As part of its welfare system, Kuwait has free education for all Kuwaiti children aged 6-14. Kuwait University was founded in 1964, American University of Kuwait in 2004; the country also has a technical college. The proportion of women at the higher education institutions is considerable, and there is a high degree of literacy among both genders. The state offers scholarships for study at foreign universities and colleges.
Kuwaiti culture is a mixture of tradition and modernism. The tradition is preserved, among other things, by crafts with roots in the Bedouin’s way of life and in social forms developed by Arab tribal culture. Modern trends are evident in literature and architecture.
Freedom of the press is guaranteed according to the constitution, but the state exercises considerable influence, among other things through control of the media. Many of the country’s cultural treasures were robbed during Iraq’s invasion.
Literature of Kuwait
As in the other states of the Arabian Peninsula, it is the poetic tradition that has dominated the literary life of Kuwait until recently. With the strong societal changes of recent decades, with oil extraction and sudden wealth, more modernist voices have also emerged in both lyric and prose. They are often concerned with the consequences of the rapid changes and often express both nostalgia and alienation.
Fahd al-Askar (1914? –51) became known as a romantic innovator of traditional Kuwaiti poetry. Suad al-Sabah (b. 1942), from the ruling al-Sabah family, is a renowned female lyricist and known for his support for the promotion of Arabic poetry in general. Other names are Khalifa al-Wuqayyan (b. 1941) and Sulayman al-Fulayyih (b. 1953). Ismail Fahd Ismail (b. 1940) became famous for his novel quartet depicting life in Kuwait in gloomy tones until 1963, and for his historical novel about Napoleon’s occupation of Egypt and the cultural conflicts it created (the Nile runs to the north, 1982). Layla al-Uthman (b. 1945) is considered among the foremost Arab female writers. In her novels, she has challenged the conservative social environment in Kuwait, and both in 2000 and in 2002 were charged with blasphemy and violation of public embarrassment. The philosophy professor and author Aliya Shu’ayb was convicted of the same in 2000. Among other prose writers, Walid al-Rujayb (b. 1954) may be mentioned.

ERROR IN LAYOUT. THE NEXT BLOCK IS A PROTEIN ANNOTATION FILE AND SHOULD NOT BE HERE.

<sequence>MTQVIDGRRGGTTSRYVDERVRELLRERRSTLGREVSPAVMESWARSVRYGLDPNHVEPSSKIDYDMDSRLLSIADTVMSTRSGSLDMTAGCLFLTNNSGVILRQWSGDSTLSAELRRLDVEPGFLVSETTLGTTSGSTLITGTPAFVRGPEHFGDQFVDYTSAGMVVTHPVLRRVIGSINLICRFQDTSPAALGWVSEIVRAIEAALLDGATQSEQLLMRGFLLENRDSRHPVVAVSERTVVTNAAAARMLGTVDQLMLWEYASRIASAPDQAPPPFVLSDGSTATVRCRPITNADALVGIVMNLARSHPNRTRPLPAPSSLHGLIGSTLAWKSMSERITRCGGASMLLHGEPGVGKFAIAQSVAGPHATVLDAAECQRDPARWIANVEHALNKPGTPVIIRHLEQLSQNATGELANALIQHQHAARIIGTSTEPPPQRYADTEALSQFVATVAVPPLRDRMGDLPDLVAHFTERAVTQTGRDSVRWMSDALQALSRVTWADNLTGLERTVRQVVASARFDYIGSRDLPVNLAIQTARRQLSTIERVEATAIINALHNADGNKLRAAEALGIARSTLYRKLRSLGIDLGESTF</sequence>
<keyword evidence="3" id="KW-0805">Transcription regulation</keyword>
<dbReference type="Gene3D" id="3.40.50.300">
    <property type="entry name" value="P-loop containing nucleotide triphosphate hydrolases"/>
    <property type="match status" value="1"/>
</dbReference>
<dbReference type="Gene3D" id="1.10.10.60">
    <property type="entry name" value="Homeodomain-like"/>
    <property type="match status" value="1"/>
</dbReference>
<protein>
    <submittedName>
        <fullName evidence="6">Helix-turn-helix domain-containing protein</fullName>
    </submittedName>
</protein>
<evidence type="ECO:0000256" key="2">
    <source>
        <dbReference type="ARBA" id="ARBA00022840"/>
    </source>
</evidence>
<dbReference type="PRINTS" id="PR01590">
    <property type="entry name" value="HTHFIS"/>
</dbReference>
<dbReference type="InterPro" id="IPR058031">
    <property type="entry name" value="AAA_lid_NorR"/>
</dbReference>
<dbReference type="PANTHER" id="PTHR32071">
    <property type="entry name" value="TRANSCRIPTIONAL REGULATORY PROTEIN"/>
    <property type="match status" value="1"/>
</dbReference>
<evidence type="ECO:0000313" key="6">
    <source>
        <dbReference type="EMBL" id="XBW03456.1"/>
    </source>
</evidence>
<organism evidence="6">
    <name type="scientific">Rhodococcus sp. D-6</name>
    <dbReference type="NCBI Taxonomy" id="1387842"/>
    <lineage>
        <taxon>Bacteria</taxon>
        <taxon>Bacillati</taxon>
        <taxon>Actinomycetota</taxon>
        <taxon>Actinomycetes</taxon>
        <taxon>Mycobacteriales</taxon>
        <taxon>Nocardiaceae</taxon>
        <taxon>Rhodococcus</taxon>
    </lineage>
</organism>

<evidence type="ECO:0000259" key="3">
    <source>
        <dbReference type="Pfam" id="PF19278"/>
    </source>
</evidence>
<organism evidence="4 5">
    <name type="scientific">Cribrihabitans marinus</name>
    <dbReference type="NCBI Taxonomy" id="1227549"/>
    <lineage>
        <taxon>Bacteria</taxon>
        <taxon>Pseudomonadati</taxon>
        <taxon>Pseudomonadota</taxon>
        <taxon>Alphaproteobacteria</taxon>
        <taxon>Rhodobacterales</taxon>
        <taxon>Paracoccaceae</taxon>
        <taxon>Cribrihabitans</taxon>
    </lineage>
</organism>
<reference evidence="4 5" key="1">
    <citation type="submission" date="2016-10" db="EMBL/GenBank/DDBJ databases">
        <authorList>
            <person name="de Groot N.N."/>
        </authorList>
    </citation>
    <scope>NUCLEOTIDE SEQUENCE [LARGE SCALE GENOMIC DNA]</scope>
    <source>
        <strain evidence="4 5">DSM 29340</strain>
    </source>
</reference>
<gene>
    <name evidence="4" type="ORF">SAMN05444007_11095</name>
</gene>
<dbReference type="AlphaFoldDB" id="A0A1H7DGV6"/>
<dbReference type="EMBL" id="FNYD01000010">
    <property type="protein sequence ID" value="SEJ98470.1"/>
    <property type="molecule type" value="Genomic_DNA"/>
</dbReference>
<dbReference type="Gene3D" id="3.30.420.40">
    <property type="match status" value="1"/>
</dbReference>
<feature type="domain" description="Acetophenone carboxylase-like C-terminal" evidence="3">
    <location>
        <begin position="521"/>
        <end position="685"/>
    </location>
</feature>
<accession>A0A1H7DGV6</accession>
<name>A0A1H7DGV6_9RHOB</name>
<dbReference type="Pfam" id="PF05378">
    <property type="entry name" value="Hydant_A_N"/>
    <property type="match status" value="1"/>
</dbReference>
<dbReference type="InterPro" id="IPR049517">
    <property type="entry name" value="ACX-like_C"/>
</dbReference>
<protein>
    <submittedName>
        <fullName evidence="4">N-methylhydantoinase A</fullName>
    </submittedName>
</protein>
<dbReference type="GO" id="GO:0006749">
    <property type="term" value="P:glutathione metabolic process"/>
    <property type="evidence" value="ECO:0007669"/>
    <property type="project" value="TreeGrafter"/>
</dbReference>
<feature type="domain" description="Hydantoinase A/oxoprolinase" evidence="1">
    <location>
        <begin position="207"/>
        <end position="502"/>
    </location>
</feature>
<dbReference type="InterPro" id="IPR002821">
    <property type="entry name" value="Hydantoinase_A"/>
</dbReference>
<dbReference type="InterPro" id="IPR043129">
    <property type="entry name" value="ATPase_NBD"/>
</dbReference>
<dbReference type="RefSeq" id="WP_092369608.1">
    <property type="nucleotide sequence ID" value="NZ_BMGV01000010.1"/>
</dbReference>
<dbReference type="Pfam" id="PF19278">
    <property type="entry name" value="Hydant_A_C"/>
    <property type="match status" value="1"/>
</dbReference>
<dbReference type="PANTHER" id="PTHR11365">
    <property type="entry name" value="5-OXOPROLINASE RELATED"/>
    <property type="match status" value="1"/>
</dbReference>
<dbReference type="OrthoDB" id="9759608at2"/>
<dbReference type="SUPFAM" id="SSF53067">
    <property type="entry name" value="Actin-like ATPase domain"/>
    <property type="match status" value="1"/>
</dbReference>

Music in Kuwait
The music scene in Kuwait is from the old of very complex and disparate; each ethnic group cultivates its own forms of music, which helps maintain the group’s identity.
The Bedouin tradition includes war dances accompanied by drums and other percussion instruments, songs, single- or two-string fiddle and double clarinet. The pearl divers developed a very peculiar and highly cultivated singing tradition related to various work operations and situations. Within the traditional urban culture there is a special form of song dance, sawt or bastah, to the music of a singer who himself performs the tune of ‘ud (lute) and is accompanied by two or more drummers. Classical Arabic music is not widely used.
The demographic diversity in the wake of the oil industry and modernization is reflected in musical subcultures linked to the social life of each minority group. A modern innovation is leiwah, a dance song form introduced from Kenya and Tanzania.